HM micro-influencers take on TikTok: Honor McCarthy ’18

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Kate Beckler, Staff Writer

After jokingly posting a TikTok that blew up in September 2021, Honor McCarthy ’18 has amassed 16.6K followers and 2.5M likes on her account, @gingergrinch.

Her first video was a dance, but she soon realized that type of content was not her strength. Her ticket to TikTok-fame came with a video about her parallel life to another student at Yale University that gained over 4M views and 800K likes. “It was a crazy story about a series of coincidences between me and this other girl named Honor, and the way our lives overlapped in a very parent trap way,” McCarthy said.

Since then, McCarthy has become a “micro-influencer.” She posts frequently to a decent-sized following, with a core group of people she interacts with, McCarthy said. The majority of her followers are women or girls who live in New York.

McCarthy’s content often takes the form of video series documenting her life, such as one where she reviewed graduation dresses. “I decided to try out probably 40 dresses, and all of them were completely horrible,” McCarthy said. She documented her struggles to find a cute white dress after realizing how difficult it was.

She also found success through TikTok sounds, where users sync videos to trending soundbites, often from pop songs. Many of her videos use Taylor Swift lyrics — like one where she riffs on her boyfriend to the lyric, “screaming, crying” from Swift’s “Blank Space,” which has 190.1K likes.

The third type of video that populates McCarthy’s account are “day in the life” style vlogs. “My videos were mostly showing what it was like to go to school, or occasionally extremely basic outfit content like a sweater,” she said.

Occasionally, when she feels passionate about something happening in the world like the overturning of Roe v. Wade, she posts about it, but the majority of her content is not political. 

Drawing upon other creators’ videos helps McCarthy get new ideas and keep her content fresh. She loves watching @clare.sullivan_, an interior designer whose budget-friendly decor inspired McCarthy as she moved into her first apartment, she said.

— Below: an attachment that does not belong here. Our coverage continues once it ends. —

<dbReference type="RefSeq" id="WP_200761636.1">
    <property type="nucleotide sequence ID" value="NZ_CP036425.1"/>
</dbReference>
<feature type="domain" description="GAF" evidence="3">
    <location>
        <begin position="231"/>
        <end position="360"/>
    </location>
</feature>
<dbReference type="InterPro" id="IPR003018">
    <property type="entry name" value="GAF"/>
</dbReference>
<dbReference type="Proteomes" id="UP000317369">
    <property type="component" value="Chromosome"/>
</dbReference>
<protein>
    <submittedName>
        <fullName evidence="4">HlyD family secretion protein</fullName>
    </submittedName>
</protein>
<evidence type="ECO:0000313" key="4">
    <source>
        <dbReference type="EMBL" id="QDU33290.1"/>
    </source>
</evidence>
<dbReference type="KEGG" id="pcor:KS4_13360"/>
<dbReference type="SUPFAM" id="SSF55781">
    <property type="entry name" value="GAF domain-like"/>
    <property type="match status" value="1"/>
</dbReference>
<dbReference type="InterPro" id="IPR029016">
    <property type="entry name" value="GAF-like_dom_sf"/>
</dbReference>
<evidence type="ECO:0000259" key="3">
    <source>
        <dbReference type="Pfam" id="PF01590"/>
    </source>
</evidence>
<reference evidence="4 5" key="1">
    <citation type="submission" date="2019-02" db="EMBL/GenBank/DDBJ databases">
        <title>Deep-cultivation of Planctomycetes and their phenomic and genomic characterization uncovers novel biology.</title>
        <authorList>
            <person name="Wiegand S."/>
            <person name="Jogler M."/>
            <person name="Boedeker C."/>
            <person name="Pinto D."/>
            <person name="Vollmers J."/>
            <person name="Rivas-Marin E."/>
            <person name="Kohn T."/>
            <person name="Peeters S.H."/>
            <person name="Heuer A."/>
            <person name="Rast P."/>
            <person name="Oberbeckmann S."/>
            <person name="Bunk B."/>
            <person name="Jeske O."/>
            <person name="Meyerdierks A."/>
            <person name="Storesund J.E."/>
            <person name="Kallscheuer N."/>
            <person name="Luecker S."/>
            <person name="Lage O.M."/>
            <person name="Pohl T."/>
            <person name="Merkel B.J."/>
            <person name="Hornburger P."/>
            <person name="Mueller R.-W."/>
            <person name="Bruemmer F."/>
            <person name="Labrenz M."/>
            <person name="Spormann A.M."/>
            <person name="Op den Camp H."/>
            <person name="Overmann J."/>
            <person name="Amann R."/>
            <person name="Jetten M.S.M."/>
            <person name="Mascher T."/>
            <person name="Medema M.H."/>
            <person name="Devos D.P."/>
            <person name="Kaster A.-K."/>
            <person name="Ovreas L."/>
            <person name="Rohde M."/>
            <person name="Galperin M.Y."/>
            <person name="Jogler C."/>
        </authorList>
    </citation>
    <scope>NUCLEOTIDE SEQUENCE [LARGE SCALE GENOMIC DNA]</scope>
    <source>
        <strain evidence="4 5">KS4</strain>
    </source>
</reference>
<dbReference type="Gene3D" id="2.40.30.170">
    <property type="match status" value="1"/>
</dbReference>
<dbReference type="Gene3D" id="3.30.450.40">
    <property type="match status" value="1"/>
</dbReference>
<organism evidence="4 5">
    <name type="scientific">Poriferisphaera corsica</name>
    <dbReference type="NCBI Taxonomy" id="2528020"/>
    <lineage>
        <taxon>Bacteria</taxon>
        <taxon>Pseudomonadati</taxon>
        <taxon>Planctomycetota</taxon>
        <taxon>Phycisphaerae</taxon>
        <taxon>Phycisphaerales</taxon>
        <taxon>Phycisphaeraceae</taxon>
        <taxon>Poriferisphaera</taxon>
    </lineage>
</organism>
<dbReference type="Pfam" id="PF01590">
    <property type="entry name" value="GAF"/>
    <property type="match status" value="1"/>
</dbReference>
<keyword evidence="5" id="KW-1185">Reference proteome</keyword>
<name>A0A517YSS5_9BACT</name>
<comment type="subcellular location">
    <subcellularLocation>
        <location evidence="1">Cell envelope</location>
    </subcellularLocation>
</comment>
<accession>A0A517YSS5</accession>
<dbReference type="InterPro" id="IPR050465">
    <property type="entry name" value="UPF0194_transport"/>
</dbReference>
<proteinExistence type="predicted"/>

She also looks to friends from school to find inspiration. “It’s sort of the new Instagram, like a much more unfiltered version of it,” she said. She sometimes sees other students posting the Yale University library on her For You Page, the part of TikTok that targets users with videos geared towards their interests.

McCarthy loves to create content, but she does not take herself too seriously, a trait that makes her videos more relatable, she said. “You’re recording stupid little eight second videos that you know everyone is sending around in their group chats, making fun of you. You just have to stay humble with it.”

If she films too many TikToks in a week, it feels more numbing than meaningful, she said. “I’m not trying to make this a full time job, it would take the fun out of it,” she said. “I like to think of it as a sort of virtual scrapbook or a diary that I look back on and be like, ‘oh my god, she’s so fun.’”

Although TikTok is not her job, McCarthy does earn money from paid partnerships with companies like Mother Denim and Rent the Runway. There have also been a few smaller fashion companies that have sponsored her but those are the main two. 

McCarthy’s favorite part about posting on TikTok is the connections that she’s formed. “As crazy as it sounds, I’ve actually met a ton of girls who have become real life friends through it, and girls who I never would have otherwise.”